Fri, 30 Jul 2021
Importance of a filter for double star measurements
Filters have revolutionized modern amateur astrophotography -- optical filters, that is -- but signal processing filters are of decidedly older vintage. In fact the filter displayed here carries the name of early 19th century mathematician C. F. Gauss. And to apply it, we transform photographic data with a method carrying the name of Gauss's older contemporary, J. Fourier. The revolution in this sphere is the availability to laymen of quality instruments at modest prices.
The exercise is to estimate the separation of a close pair of stars, number 2289 in Friedrich Struve's catalog (STF 2289). The method was first laid out by A. Labeyrie in 1970 (Astronomy and Astrophysics, Vol. 6, p. 85 -- available on-line at https://ui.adsabs.harvard.edu/). One starts by acquiring a series of short exposure images. The stars in STF 2289 have magnitudes 6.65 and 7.21. Each exposure was 1/50th second in order to freeze the atmospheric distortion. There are 25 images in this series, 16 of which are displayed in the first attached image. One can surmise there is a multiple star, but measuring the separation appears challenging.
The critical insight is that the atmospheric turbulence manifest in the raw images actually affects light from both stars the same way. And we can see this by taking the Fourier transform of the image data and computing the power spectrum. Adding the spectra together, a spatial periodicity and orientation emerge in the second attached image. One derives an estimate of the separation and position angle but it is still difficult to be precise.
One can compute the inverse Fourier transform of the power spectra to compute the autocorrelation of the image data, but nothing definitive emerges:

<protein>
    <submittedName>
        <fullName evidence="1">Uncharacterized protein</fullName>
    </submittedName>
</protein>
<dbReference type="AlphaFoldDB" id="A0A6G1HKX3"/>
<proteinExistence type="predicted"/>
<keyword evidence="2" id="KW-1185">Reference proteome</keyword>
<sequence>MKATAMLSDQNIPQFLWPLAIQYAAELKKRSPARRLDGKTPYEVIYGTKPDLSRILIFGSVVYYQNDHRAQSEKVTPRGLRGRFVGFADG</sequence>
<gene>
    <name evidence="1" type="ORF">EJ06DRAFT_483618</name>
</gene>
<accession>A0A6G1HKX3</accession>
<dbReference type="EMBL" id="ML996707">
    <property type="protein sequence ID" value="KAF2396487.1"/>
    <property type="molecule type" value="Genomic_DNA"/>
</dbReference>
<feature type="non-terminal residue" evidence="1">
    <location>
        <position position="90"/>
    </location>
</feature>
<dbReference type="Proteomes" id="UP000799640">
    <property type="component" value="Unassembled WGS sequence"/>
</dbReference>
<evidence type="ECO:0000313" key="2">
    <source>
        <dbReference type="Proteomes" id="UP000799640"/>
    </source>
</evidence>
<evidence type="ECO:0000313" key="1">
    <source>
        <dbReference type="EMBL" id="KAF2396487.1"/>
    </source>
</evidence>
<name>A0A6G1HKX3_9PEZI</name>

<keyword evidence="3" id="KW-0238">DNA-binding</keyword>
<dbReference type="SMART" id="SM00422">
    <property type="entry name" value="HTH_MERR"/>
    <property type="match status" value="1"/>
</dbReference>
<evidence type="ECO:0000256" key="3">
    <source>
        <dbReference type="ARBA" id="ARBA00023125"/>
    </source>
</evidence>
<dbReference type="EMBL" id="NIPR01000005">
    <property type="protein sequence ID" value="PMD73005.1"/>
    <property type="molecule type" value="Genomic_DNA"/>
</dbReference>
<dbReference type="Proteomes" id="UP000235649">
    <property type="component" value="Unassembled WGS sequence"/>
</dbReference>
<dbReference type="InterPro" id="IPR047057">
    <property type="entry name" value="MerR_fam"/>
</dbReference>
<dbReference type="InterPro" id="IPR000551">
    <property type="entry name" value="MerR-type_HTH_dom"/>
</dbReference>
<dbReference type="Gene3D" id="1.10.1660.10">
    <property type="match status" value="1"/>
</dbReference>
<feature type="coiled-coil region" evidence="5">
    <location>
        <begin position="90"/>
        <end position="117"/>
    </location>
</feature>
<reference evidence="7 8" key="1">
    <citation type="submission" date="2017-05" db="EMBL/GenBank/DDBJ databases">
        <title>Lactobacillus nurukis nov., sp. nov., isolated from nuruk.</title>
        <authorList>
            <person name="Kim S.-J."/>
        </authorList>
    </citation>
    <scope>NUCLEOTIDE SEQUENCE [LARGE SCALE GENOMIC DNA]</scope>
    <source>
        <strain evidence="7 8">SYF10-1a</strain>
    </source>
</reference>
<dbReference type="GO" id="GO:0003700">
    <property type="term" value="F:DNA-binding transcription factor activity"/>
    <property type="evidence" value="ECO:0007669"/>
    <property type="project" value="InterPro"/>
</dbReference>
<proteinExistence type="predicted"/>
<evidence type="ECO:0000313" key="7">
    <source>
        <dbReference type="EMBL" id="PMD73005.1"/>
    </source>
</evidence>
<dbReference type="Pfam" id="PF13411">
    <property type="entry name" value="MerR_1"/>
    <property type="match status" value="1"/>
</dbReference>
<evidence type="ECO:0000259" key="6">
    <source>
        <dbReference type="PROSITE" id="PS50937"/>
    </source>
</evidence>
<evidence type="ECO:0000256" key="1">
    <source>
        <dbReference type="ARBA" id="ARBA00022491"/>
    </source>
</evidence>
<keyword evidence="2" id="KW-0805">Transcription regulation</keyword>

The trick, as explained by Labeyrie, is to filter the data. Here the data is multiplied by a Gaussian function in the frequency domain. In the frequency domain, the filter functions as a mild low pass filter. Viewed in the spatial domain, the image is smoothed, replacing each pixel with a weighted average of pixel values in its immediate neighborhood. With this filter applied, the autocorrelation function does indeed show the presence of double object as illustrated in the fourth image.
Computing the centroid of the secondary maximum, one finds it 12.77 pixels from the center. The images were capured with a 2083 mm focal length telescope, 2.5x "Powermate" Barlow, and 2.4 micron per pixel camera which works out to about 0.095 arcseconds per pixel, and indicates a separation between the stars of 1.21 arcseconds. This is precisely the separation listed for the pair at Stelle Doppie.
This may look better than it actually is. For example, the actual magnification of the Barlow may be a little less. But the moral of the story is how important the right filter is for the application of a fairly modern technicque with very modern equipment.
posted at: 12:09 | path: | permanent link to this entry